Almost everyday an artist would come into Macandmor and ask about getting their work into the gallery. Telling people I didn't want the work that they had poured their heart into is the hardest part of running the gallery but I had a responsibility to the artists already in the gallery to not reduce the value of their work by having below par work in the same place. This lesson took a little while to sink in. (Our processes on this were ad hoc but they are now very set - if you are an artist; see this on our website)
Early window display. Note the crowded wall in the background
The decision to stock a piece of art is simply one of "do I think we can sell this work?" That simple phrase has a lot of facets to it - can we sell it at the price they want?, is it a style/genre of work that customers seem to want, is it a subject matter they might want, is it presented professionally, is it technically good? I think I'm only just now getting all those judgments right most of the time.
It is important to me that the gallery doesn't just contain art that is to my taste. We need to cater to a wide range of tastes. There are styles and genres of art that I don't have a lot of knowledge of and I rely on the team to help me in those decisions.
When we started I had in mind some artists that it would be great to have in the gallery - the top local artists that were firmly entrenched in other galleries. We are pretty proud that now they are coming to us to offer their work to our gallery. This is great feedback that we are doing it right.
We started quietly. No big bash when we opened - we just opened. We were simply not there one day and there the next. We'll never know if this was a mistake or not.
So we knew we would be a place that people just 'discovered' until word got around. We started a Facebook page and had a few exhibitions to kick us along a bit. Later we added a website, did some Facebook ads, did some print ads, had competitions and giveaways, started an email mail out, and did some google ads.
It all seems to have worked but retail is a tough and never-ending gig. I do know that we have people that come in from time to time just to see us - we are becoming that 'destination store' that the gurus talk about!
Other lessons along the way?
The name was problematic: Macandmor Art Space. The "art space" component confused people - do you do art here? is it studios? Is it a gallery? I just used "Art Space" to be self-indulgently different. It didn't work so we now refer to ourselves as "Art Gallery". Just straight up, simple, confusion free - it fits with us much better.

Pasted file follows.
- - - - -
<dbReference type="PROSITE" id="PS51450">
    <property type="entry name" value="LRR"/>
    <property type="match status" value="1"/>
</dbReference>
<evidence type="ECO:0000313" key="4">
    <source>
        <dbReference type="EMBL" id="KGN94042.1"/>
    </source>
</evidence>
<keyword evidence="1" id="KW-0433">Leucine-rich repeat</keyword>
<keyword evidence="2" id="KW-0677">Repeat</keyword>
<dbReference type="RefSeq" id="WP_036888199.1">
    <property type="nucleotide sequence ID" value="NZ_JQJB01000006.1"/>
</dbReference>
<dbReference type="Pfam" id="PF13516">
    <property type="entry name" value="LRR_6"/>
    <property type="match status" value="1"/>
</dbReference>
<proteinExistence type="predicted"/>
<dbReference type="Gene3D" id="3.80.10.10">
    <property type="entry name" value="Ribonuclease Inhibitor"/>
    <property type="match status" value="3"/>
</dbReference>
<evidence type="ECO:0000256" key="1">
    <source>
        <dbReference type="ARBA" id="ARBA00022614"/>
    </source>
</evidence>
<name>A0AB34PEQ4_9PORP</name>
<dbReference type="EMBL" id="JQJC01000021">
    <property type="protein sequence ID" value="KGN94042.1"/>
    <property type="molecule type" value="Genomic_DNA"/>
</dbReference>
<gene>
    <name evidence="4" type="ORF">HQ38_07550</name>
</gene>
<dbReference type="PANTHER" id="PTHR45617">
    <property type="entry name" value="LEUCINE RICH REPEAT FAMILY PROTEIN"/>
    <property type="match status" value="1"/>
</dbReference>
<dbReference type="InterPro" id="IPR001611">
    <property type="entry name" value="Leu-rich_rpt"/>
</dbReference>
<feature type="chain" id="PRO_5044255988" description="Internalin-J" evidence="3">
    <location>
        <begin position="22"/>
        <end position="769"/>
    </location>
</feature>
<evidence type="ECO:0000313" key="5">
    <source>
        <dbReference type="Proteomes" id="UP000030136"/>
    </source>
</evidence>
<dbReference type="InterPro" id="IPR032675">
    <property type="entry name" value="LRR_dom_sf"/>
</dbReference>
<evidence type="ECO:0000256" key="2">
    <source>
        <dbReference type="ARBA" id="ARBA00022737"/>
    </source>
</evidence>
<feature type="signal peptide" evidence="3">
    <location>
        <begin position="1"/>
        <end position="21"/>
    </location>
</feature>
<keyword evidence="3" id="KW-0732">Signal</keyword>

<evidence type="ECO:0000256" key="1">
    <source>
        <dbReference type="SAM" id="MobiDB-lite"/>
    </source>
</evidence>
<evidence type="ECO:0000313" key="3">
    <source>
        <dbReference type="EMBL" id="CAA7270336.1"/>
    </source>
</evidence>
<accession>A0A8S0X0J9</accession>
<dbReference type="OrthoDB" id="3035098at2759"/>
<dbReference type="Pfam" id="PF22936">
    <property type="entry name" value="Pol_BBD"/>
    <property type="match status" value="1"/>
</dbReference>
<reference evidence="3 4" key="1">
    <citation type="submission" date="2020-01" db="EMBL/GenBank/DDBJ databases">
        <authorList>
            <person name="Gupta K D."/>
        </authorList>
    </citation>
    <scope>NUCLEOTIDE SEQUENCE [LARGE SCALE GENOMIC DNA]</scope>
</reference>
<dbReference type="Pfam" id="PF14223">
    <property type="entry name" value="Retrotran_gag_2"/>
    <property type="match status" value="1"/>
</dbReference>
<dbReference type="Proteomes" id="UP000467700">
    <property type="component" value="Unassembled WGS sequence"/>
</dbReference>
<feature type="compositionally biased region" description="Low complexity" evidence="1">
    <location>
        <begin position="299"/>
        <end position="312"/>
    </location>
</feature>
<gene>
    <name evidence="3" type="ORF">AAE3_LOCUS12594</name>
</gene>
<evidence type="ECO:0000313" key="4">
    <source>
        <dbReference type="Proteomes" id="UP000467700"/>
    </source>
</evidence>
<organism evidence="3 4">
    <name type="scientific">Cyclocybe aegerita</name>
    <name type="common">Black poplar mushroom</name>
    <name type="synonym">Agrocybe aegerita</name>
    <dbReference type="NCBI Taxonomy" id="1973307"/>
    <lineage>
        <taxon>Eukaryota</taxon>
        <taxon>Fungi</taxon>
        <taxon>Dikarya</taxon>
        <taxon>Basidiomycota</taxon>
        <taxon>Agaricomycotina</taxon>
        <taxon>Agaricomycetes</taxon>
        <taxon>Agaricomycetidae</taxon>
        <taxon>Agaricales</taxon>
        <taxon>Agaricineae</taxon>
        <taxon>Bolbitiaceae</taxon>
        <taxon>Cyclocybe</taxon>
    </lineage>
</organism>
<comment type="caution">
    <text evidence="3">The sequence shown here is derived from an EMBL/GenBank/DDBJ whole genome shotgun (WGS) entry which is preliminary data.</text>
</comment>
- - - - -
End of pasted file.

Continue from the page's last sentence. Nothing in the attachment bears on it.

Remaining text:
First branding on the left and updated on the right
A lot of people, especially the artists, couldn't grasp that our name was one word. Our first logo had the name split in three parts stacked in a pile so it is my own silly fault really. I counted seven different ways our name had been presented back to us.
Not my best hanging effort ever! From 2016
Less is more - really. We've had phases where we have crammed too much in to the gallery and nothing looks good then. Art work needs to have room apart from other artwork - especially if it is of clashing styles/colours/genres. Every time we have made a concerted effort towards removing the clutter it has worked out well.
It is all guess work. What doesn't sell and what does sell can still deliver surprises.
People often visit multiple times before purchasing. And we have people just coming back to see what is new. We love that.
What is next for us?
It is tough being a retailer in Tauranga CBD at the moment so we'll be doing a lot more work around being noticed. We'll strengthen our on-line efforts, we'll improve the gallery with some added features that other galleries don't have, we will scout for even more great art.
We have never had a policy of just Bay of Plenty artists but it was just that for a while. That hasn't been the case for over a year now and I expect we'll get more in from further afield.
We'll make more and more use of the network power of the 50 or so artists that we have.
But we won't change the basic recipe that works - being open, honest, friendly, welcoming, and not at all pretentious.
There you go. Our Story so far. Thanks for reading. Next time I'll tell you about the people that are behind the counter - each has an interesting story!